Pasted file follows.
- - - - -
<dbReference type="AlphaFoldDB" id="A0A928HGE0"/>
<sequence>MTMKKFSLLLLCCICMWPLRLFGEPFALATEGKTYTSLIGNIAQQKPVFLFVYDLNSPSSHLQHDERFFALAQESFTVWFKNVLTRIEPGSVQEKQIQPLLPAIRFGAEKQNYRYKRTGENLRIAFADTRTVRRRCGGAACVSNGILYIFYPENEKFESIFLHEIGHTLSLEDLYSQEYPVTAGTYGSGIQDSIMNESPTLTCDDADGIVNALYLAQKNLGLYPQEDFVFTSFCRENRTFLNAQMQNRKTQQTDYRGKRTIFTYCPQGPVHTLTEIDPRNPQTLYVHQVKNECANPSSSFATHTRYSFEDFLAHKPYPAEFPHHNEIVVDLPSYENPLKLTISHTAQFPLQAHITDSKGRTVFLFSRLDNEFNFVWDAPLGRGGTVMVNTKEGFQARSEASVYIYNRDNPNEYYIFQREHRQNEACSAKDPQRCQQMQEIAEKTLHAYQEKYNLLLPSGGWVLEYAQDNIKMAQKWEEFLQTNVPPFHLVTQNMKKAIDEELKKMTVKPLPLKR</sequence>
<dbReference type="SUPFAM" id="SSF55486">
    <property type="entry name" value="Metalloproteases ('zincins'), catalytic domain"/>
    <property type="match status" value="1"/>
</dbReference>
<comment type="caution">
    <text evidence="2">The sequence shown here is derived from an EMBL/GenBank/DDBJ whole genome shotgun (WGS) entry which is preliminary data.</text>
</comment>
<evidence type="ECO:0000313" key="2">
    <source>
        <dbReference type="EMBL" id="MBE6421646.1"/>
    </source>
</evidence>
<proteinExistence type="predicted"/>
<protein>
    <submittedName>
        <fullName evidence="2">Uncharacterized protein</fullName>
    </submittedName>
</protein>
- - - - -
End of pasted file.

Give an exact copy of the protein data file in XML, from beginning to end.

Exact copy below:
<dbReference type="AlphaFoldDB" id="A0A928HGE0"/>
<sequence>MTMKKFSLLLLCCICMWPLRLFGEPFALATEGKTYTSLIGNIAQQKPVFLFVYDLNSPSSHLQHDERFFALAQESFTVWFKNVLTRIEPGSVQEKQIQPLLPAIRFGAEKQNYRYKRTGENLRIAFADTRTVRRRCGGAACVSNGILYIFYPENEKFESIFLHEIGHTLSLEDLYSQEYPVTAGTYGSGIQDSIMNESPTLTCDDADGIVNALYLAQKNLGLYPQEDFVFTSFCRENRTFLNAQMQNRKTQQTDYRGKRTIFTYCPQGPVHTLTEIDPRNPQTLYVHQVKNECANPSSSFATHTRYSFEDFLAHKPYPAEFPHHNEIVVDLPSYENPLKLTISHTAQFPLQAHITDSKGRTVFLFSRLDNEFNFVWDAPLGRGGTVMVNTKEGFQARSEASVYIYNRDNPNEYYIFQREHRQNEACSAKDPQRCQQMQEIAEKTLHAYQEKYNLLLPSGGWVLEYAQDNIKMAQKWEEFLQTNVPPFHLVTQNMKKAIDEELKKMTVKPLPLKR</sequence>
<dbReference type="SUPFAM" id="SSF55486">
    <property type="entry name" value="Metalloproteases ('zincins'), catalytic domain"/>
    <property type="match status" value="1"/>
</dbReference>
<comment type="caution">
    <text evidence="2">The sequence shown here is derived from an EMBL/GenBank/DDBJ whole genome shotgun (WGS) entry which is preliminary data.</text>
</comment>
<evidence type="ECO:0000313" key="2">
    <source>
        <dbReference type="EMBL" id="MBE6421646.1"/>
    </source>
</evidence>
<proteinExistence type="predicted"/>
<protein>
    <submittedName>
        <fullName evidence="2">Uncharacterized protein</fullName>
    </submittedName>
</protein>